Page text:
We found that the burden of multimorbidity varied according to socioeconomic factors. Women had significantly higher proportion of multimorbidity than men, however the difference was not significant when adjusted for other variables, indicating that other factors associated with multimorbidity are confounded by gender. This is an important distinction, since when evaluating independent factors associated with an outcome it is important to consider confounding. However, when determining which demographic group to focus on in the preventative or therapeutic space confounding is interpreted differently. Thus in our study the prevalence of multimorbidity being higher in women (regardless of why this is occurring, women per se or factors associated with women) has implications for the provision and burden on health services. The gender differential has been shown to exist in a previous study among adults in Vietnam [7] and other countries [8, 19]. Women tend to have longer life expectancy and worse health status compared with men, and women also differ from men in terms of social and biological factors [20]. This implies the need of more attention for women’s health and higher demand in healthcare for the population. Our study also agrees with previous studies showing that age is associated with multimorbidity [19, 2123] and while confounded as per the discussion above this is still an important finding for planning of health services. Multimorbidity was significantly less common among literate people even adjusting for other variables showing that it is an independent factor and one that would be important to target in the preventative space. Studies conducted in Northern Vietnam [5, 7, 24] and other developing countries [16, 21] indicated that people with better education have less risk of chronic diseases. Education empowers an individual with knowledge and skill thus educated people can be more able to access health promotion information, and adopt healthy lifestyle [25]. Education can also shape job opportunities and earning potential, and influence living standards and healthcare [26].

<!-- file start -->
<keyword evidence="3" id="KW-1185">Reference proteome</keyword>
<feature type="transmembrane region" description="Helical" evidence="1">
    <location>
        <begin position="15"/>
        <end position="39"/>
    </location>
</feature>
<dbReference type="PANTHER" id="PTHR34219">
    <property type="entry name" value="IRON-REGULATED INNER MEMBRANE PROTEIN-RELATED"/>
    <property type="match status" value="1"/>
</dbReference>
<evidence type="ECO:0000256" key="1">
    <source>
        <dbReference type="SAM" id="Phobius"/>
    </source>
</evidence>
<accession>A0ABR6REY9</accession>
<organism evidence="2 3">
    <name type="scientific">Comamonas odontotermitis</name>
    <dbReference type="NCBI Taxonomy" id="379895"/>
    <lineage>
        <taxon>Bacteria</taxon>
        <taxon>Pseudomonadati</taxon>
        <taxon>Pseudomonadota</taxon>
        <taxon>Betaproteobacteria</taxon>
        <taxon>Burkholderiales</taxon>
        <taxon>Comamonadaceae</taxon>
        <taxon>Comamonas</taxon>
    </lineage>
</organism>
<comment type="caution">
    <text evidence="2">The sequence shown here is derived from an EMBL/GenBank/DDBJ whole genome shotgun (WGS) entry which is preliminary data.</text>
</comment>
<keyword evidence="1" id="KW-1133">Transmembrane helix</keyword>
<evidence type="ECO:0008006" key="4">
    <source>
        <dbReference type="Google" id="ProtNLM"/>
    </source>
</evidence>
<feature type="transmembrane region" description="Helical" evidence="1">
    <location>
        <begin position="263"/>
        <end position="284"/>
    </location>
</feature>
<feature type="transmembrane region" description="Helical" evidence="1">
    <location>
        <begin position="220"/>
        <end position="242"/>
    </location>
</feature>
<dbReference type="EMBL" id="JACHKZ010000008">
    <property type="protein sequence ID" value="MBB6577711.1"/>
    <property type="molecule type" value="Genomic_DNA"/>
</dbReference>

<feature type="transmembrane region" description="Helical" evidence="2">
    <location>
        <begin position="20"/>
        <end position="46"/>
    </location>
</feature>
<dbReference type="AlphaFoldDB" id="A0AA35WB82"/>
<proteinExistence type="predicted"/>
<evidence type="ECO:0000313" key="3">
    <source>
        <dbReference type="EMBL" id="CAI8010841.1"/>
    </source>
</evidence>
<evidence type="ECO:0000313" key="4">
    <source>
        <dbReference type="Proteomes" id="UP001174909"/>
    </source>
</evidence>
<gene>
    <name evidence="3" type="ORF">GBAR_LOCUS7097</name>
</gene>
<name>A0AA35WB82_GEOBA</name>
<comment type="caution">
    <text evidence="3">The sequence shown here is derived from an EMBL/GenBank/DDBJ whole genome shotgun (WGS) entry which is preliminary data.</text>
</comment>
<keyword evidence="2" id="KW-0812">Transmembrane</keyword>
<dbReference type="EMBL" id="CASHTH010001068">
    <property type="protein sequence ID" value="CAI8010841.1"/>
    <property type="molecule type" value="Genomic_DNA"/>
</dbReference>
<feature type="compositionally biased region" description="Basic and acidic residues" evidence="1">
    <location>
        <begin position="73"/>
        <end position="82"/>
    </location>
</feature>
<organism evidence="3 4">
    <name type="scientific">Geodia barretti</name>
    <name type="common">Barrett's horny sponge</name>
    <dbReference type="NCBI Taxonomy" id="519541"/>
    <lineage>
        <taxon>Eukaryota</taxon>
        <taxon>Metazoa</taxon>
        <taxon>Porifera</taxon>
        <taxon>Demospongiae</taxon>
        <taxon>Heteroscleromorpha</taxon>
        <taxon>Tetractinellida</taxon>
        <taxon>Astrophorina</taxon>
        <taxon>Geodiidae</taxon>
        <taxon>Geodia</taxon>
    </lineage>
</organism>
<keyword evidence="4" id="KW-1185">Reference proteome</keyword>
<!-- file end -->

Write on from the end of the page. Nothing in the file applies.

Our study observed a significantly higher prevalence of multimorbidity in rural settings after adjusting for other variables. Other studies have shown the association between multimorbidity and place of residence, but with a lower prevalence in a rural area [20, 21]. Those studies conducted in a wide range of age groups that may explain the inverse association. This is a very important finding for our study as it shows that in the context of elderly Vietnamese, the rural populations are particularly at risk and pose a high and growing burden to the health care system. Healthcare utilisation was positively associated with multimorbidity. This finding was not unexpected and in line with other studies exploring the relationship between multimorbidity and utilisation of healthcare in South Africa [21], Catalonia [27], The Netherlands [14] and Europe [20]. The findings are likely to be due to the poorer general health of those living with multimorbidity; however there could also be some reverse causation bias whereby a high frequency of medical consults leads to more health conditions diagnosed. Regardless of the true nature of the relationship with the expected rise in ageing population in the coming decades, the result implied that more extensive health resources will be required [14].